The doll circle is your membrane, and the doll bodies are the greasy part of the membrane.
The laws of chemistry do not favor water interaction with this greasy stuff. Greasy sticks to greasy; wettable sticks to wettable. Okay, with the dolls, I guess if you made your circles on the kitchen floor that was covered in fresh blood, the hundred-doll circle would keep the blood out of the center, protecting the doll bodies, and the five-doll circle would not.
Can you tell I’ve written some horror recently? I again digress.
Anyway, let’s say you are looking for something made of protein that will bind well to a curved membrane and perhaps force it to be even more curved. Well, biology gave us a starting point: most such things have a binding part that is a helix with two sides. Think of a helix as coiled like a spring. On one side of the coil, amino acids that like water are clustered. They keep the protein soluble in water. The other side is the business end. It tends to have a lot of amino acids that like to interact with the greasy stuff.
The scientists first used a computer program based on a concept from chemistry called free energy. Systems tend to favor the interaction of two things if that interaction lowers the system’s free energy. You can think of a release of heat out into the surroundings as one way to show a reduction in free energy of the system has happened. In their computational modeling, they modeled a small piece of protein (called a peptide) interacting with a model curved membrane (a surface with holes representing the exposed greasy part).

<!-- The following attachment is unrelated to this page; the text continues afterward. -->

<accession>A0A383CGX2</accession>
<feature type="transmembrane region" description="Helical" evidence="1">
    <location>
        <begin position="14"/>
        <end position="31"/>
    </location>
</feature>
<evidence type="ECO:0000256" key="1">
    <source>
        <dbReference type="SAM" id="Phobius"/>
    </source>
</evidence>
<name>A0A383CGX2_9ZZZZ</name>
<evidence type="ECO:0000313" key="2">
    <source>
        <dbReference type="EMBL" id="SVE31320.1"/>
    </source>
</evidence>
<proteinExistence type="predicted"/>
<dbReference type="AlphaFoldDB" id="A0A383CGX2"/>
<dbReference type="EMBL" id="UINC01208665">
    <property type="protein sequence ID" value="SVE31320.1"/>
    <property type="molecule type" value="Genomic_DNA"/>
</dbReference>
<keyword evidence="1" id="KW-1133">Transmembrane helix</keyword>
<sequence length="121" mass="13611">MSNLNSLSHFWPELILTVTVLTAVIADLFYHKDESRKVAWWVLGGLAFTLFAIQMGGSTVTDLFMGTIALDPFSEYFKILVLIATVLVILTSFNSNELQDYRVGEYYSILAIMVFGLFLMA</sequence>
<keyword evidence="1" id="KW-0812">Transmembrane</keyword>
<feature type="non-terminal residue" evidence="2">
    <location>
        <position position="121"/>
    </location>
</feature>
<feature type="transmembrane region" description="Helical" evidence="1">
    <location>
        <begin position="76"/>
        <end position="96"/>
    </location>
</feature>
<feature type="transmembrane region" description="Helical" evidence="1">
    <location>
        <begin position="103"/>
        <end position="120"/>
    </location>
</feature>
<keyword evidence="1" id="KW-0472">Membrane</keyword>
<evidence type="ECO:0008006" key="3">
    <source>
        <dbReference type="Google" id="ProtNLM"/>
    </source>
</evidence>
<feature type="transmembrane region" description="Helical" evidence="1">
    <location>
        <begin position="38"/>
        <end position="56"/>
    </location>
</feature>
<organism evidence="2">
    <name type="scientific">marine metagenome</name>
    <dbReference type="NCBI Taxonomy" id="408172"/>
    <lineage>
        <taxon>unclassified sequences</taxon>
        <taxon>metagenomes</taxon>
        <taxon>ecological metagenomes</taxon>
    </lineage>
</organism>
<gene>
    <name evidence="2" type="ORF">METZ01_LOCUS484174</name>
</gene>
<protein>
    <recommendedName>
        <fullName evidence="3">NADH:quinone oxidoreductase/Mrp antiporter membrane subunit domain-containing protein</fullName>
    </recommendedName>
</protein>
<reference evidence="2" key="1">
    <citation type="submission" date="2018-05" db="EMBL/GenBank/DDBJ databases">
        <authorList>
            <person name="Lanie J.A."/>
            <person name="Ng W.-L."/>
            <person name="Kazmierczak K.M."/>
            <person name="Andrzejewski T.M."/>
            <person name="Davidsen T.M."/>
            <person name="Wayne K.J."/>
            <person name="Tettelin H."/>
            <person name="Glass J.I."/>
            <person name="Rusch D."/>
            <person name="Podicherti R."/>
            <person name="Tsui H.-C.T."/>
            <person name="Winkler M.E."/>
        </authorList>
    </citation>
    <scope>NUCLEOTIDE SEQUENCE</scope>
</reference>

They used a type of code called a genetic algorithm. In their algorithm, they started with an initial chain of 24 amino acids, and then they had the computer randomly change it many, many times in parallel simulations. If the free energy for a particular simulated interaction went down (the system favored binding), the peptide sequence was kept. The resulting collection was subjected to an additional round of mutation and selection, again and again, until they ended up with a collection of peptides predicted to be really good at binding to curved membranes.